New Canadian building codes that are currently under review by a National Research Council committee would potentially facilitate designs that are less energy-efficient than they could be, according to a Carleton University study.
The federal-provincial Pan Canadian Framework on Clean Growth Climate Change (PCF) calls for all new buildings to be Net-Zero Energy Ready (NZEr) by 2030. However, a report published by Efficiency Canada, an energy efficiency research and advocacy organization at Carleton, outlines how this may fall short.
In particular, the report, which was based in part on interviews with representatives from the government and other institutions, notes a disconnect between Canada’s climate commitments and new “stretch” model building codes. A lack of mandatory air leak testing, an ineffective approach to measuring energy code compliance, and less stringent best-practice standards for large buildings, for example, present obstacles to NZEr buildings.
Air leakage is reportedly considered to be the greatest source of heat loss in buildings and a big contributing factor in a building’s energy use for heating or cooling. As such, mandating these tests would go a long way towards reducing a building’s energy consumption.
Researchers noted that improved air sealing, increased insulation levels, and high-performance windows and doors are integral to buildings aiming for net-zero readiness.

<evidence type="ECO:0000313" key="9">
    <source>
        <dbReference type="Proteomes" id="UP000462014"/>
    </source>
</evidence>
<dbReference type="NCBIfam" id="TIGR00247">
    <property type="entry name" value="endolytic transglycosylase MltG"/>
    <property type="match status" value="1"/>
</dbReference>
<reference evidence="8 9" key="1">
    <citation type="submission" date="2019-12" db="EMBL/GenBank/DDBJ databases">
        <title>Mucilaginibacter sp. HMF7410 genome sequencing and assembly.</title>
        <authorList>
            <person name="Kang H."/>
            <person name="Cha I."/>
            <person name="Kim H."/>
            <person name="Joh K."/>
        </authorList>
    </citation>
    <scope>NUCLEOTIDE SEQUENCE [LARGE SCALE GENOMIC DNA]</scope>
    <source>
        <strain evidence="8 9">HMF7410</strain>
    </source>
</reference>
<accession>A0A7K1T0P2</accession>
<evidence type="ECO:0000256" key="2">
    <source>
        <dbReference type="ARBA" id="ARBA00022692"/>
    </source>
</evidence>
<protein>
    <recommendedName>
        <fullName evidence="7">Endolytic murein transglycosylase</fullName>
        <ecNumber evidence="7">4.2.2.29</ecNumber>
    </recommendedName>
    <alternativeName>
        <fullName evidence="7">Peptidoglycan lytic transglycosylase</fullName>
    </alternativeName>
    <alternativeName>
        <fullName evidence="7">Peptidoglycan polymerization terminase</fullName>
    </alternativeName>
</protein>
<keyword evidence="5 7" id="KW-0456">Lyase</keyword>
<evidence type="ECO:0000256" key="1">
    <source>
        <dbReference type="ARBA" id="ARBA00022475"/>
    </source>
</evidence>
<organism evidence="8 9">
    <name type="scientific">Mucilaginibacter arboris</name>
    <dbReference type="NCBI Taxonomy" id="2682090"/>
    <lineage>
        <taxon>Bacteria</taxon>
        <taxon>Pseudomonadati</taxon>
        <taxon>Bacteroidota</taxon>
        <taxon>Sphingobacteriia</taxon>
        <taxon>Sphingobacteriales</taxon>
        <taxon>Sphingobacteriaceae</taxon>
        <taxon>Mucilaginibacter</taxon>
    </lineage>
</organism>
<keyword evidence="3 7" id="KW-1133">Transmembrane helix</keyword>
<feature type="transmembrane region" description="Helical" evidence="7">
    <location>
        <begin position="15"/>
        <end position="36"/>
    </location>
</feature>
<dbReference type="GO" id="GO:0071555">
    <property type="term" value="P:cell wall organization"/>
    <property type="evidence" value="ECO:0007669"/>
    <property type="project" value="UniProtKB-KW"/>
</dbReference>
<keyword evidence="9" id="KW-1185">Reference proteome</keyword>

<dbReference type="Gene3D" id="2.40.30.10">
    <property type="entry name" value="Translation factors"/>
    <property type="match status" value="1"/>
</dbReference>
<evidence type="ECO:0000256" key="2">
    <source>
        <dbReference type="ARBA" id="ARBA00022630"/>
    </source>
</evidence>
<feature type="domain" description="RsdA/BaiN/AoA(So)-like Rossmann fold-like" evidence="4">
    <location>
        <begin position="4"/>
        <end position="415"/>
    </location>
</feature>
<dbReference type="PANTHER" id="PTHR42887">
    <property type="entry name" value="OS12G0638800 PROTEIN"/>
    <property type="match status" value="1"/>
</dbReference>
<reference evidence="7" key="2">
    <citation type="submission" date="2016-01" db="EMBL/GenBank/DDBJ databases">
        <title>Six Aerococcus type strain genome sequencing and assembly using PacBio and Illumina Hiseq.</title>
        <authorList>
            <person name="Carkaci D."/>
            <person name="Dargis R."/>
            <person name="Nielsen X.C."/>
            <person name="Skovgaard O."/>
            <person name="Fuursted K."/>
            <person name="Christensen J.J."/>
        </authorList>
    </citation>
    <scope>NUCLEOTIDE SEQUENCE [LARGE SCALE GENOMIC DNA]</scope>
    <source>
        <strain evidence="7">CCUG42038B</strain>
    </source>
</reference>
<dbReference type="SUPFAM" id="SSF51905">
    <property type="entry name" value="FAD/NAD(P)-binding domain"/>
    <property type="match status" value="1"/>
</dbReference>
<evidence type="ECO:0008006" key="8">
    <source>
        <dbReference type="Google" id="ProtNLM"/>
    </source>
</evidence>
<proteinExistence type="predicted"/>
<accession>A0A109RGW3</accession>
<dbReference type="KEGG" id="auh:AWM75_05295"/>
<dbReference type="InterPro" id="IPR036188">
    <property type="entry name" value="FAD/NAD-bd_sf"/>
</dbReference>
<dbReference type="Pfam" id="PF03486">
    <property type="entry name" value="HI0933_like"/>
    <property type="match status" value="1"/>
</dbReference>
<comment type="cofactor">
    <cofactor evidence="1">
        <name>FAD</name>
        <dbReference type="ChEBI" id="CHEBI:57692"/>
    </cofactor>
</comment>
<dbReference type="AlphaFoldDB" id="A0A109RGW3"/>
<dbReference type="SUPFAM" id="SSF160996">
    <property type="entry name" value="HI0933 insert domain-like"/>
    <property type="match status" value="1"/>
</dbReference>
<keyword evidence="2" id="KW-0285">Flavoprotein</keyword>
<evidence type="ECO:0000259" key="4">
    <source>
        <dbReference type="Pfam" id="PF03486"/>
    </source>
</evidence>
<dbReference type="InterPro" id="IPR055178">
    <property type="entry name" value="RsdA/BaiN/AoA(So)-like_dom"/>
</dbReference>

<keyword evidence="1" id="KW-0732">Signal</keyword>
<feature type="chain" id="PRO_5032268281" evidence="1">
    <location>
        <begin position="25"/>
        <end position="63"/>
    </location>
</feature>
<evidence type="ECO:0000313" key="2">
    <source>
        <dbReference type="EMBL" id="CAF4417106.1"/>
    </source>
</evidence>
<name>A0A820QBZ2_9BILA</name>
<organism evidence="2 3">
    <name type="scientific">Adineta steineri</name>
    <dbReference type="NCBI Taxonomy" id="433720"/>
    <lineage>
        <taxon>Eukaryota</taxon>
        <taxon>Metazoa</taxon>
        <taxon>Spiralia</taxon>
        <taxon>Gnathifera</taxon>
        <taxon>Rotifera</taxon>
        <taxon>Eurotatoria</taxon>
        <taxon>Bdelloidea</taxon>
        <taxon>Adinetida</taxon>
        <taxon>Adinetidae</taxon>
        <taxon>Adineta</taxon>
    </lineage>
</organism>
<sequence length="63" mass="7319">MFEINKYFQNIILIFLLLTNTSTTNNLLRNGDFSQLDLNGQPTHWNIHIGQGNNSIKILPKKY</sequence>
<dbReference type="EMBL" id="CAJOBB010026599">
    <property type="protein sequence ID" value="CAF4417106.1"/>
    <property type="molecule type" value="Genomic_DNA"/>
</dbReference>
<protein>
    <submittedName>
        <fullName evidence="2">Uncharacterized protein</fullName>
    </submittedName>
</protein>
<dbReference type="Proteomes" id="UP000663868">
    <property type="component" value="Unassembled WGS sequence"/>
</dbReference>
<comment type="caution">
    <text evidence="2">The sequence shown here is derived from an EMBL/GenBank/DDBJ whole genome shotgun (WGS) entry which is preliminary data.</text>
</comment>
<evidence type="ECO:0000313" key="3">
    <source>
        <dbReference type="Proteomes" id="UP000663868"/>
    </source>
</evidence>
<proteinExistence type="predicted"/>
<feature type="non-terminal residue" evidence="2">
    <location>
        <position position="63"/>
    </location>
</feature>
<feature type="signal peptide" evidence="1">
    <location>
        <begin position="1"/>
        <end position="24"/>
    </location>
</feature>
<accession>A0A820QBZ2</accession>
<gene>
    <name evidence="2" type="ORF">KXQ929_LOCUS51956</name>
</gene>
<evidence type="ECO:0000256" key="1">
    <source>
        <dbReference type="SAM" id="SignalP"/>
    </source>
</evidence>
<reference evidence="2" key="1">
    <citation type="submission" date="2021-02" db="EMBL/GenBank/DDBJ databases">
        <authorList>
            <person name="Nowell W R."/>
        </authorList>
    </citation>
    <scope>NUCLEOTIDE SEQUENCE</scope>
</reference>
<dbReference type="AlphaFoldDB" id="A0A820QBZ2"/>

“We need our building standards to reflect our expectations of a net-zero emissions future,” said the study’s lead author Kevin Lockhart. “That big change — from a minimum standards mentality towards showing where we need to go — requires a new policy framework.”
In summary, the report’s authors have two key recommendations: clearer federal direction for building codes to reach national net-zero emissions goals, and identifying a policy “champion” within the government to integrate building codes into wider policy on climate.
John Power, a spokesperson for Innovation, Science and Industry Minister Navdeep Bains, stated that building codes “assure Canadians that their health and safety have been fully considered in the construction and renovation of homes and workplaces. He added that the government made national building codes free to save students, workers, and businesses “costs and complications.”